Merger Opportunities and Warning Signs

Optimizing Credit Union Financial Health & Avoiding Merger Pitfalls

The word “merger” can incite a variety of feelings, emotions, and opinions from credit union leaders. Ideally, credit union board and executive team members have steadily been working to build an organization which is financially healthy and contributes positive benefits to its members, community, and employees.

All too often, however, successful credit unions disregard potential mergers, which can result in significant loss of opportunities down the road. In fact, according to the NCUA’s recently released video Credit Union Mergers: Trends and Warning Signs, 47% of merging credit unions had a loss of membership for three years prior to merger, and 54% of merging credit unions operated at a loss for three years before merging.

Herein lies the question: When should you, as a credit union leader, consider a merger that will optimize the value of your financial institution?

Optimizing Your Financial Health to Leverage Positive Merger Outcomes

Credit union mergers can be classified into two categories — voluntary and involuntary. The NCUA reports that, since 2012, more than 90% of mergers have been voluntary.

For credit unions considering a merger, doing so in times of financial strength allows for optimal negotiation, which often provides them with the ability to choose from a variety of potential merger partners.

When your institution is financially healthy, you will likely find several suitors from which to choose, allowing you to find a company that best fits your values, culture, and mission.

Conversely, if you wait until your financials are in distress, you will limit the pool of merging partners who will be willing to consider taking on the challenge of your credit union, disabling many points of negotiation you could have had if your credit union was financially healthy.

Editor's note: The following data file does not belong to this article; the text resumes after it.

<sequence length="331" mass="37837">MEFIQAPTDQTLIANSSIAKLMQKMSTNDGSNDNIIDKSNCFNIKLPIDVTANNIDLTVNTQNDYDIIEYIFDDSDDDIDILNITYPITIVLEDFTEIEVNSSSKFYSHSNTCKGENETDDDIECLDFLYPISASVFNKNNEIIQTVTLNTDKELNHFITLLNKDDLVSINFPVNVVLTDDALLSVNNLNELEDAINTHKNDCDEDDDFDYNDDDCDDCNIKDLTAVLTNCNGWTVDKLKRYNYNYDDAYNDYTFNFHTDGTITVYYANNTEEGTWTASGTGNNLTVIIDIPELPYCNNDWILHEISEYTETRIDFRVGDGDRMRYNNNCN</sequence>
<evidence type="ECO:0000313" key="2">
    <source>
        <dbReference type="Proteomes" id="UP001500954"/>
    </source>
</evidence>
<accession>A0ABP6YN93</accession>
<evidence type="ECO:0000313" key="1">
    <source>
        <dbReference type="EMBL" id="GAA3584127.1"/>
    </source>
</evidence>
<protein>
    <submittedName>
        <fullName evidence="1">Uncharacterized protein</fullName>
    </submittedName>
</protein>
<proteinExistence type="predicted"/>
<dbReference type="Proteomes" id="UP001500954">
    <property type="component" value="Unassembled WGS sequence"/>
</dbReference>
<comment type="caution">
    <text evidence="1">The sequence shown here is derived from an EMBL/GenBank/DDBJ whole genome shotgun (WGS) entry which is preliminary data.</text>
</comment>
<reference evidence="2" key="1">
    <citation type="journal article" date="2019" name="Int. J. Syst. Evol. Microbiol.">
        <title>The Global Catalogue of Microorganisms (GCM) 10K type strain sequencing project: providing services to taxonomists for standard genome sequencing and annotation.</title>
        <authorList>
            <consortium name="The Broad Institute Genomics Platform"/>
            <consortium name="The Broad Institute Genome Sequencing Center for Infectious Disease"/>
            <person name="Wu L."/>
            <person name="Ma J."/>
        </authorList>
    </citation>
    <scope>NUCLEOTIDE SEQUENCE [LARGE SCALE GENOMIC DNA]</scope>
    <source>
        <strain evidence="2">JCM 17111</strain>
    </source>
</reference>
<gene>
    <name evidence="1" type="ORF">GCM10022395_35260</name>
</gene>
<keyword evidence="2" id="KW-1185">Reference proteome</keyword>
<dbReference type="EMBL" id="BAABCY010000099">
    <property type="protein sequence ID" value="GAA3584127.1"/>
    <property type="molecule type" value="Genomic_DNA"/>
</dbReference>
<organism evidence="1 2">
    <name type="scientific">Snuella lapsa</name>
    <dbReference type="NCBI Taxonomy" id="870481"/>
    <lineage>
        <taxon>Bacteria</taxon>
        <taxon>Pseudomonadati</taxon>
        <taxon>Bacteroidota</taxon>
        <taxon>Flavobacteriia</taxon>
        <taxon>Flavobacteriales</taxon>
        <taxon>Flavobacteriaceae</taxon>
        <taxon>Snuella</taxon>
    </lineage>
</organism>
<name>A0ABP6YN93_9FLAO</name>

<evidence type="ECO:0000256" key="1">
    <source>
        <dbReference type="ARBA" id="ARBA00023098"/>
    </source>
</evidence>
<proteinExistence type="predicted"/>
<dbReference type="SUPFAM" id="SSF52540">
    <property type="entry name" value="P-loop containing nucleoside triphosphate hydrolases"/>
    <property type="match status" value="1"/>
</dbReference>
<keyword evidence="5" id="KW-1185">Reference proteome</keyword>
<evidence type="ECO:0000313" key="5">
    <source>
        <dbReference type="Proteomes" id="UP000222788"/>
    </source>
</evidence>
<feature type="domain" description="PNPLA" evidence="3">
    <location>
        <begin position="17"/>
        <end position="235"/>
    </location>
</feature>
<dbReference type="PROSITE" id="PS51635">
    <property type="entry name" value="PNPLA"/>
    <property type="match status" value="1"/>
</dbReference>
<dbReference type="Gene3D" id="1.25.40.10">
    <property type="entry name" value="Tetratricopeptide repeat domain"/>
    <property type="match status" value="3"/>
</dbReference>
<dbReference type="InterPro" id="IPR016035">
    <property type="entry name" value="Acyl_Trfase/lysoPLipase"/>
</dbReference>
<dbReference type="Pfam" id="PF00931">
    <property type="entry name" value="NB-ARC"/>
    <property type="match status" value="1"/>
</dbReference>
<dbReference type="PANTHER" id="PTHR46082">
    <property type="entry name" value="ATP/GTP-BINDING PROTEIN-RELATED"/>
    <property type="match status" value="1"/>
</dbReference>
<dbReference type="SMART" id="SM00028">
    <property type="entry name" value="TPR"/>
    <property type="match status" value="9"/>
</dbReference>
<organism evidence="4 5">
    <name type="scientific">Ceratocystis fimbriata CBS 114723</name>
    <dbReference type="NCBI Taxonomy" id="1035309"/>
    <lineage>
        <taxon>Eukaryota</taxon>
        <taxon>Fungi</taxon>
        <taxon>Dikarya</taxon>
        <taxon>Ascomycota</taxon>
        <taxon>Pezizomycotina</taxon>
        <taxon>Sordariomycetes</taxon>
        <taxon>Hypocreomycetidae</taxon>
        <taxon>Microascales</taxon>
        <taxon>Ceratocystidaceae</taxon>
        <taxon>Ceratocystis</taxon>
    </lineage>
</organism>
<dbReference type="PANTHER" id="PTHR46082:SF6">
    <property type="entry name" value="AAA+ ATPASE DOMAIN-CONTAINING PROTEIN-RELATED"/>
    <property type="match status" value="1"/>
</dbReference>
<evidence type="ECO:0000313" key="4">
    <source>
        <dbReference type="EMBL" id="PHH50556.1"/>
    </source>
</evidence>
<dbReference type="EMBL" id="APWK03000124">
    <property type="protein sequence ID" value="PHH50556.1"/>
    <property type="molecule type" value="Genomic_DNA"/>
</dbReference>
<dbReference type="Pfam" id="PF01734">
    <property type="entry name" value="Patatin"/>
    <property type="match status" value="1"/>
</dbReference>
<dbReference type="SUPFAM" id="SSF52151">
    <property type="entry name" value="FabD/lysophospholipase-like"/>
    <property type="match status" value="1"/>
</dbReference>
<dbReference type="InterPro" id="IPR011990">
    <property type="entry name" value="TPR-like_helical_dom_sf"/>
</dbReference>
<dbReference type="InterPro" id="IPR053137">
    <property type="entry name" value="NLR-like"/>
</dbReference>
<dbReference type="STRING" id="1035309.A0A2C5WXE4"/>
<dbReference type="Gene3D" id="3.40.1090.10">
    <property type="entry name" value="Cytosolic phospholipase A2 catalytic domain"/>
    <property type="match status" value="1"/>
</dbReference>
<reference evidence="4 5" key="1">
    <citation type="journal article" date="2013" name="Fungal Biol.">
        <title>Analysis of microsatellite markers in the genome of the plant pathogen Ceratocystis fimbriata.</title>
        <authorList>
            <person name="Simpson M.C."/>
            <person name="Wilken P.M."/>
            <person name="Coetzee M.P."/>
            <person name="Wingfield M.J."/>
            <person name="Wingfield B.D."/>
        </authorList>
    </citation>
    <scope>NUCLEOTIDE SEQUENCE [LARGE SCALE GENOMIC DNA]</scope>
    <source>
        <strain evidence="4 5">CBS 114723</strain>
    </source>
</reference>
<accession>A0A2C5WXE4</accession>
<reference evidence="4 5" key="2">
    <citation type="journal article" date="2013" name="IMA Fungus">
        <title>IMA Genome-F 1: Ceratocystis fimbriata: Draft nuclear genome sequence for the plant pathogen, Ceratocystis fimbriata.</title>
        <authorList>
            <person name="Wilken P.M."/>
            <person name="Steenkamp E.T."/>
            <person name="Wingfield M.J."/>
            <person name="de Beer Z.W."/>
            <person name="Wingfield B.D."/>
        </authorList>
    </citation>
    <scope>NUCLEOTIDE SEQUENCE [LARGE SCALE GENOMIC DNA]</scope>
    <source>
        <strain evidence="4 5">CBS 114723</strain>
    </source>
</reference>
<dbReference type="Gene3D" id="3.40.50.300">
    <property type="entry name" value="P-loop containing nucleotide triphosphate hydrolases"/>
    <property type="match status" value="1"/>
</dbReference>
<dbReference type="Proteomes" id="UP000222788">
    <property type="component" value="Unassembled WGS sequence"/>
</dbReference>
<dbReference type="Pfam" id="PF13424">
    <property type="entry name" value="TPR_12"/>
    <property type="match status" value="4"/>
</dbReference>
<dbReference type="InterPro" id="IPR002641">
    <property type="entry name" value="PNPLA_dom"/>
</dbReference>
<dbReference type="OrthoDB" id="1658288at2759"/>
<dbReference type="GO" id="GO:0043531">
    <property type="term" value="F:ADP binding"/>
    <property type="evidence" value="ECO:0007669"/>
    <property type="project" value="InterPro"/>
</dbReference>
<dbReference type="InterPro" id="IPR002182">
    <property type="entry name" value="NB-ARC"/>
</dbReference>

Potential Merger Pitfalls

In consideration of a potential merger with your organization, credit unions considering acquiring your financial institution will look firmly upon a number of characteristics.

Poor negotiation leverage is often attributable to the following factors:

  • Weak financial health
  • Poor management succession planning
  • Field of membership disruption
  • Poor record-keeping

To avoid these pitfalls, it is imperative that your board and leadership team implement a plan to address these categories as soon as possible. Seeking the services of a professional advisory team can help you leverage your negotiation power and showcase optimal strengths even before you’re facing a merger negotiation.

Click Here to Download White Paper “How Mergers Help Small CUs”

Warning Signs

To avoid losing leverage in merger negotiations, you must be aware of warning signs that could lead to distress in the future. The following are common signals that should warrant attention from credit union leaders:

  • Shrinking membership
  • Lack of service to a unique niche (including services, price, and convenience)
  • Consistently negative earnings
  • Long-term CAMEL 4 ratings or recent CAMEL 3 ratings
  • Overall consistently declining net worth
  • Prompt Corrective Action (PCA)

Don’t Delay

The sooner you address problems and seek resolution, the more likely your organization is to successfully benefit from a merger.

To gain more industry insight regarding financial ratios your leadership should be tracking see the article: 9 Ratios For Considering Whether Your Credit Union Should Merge.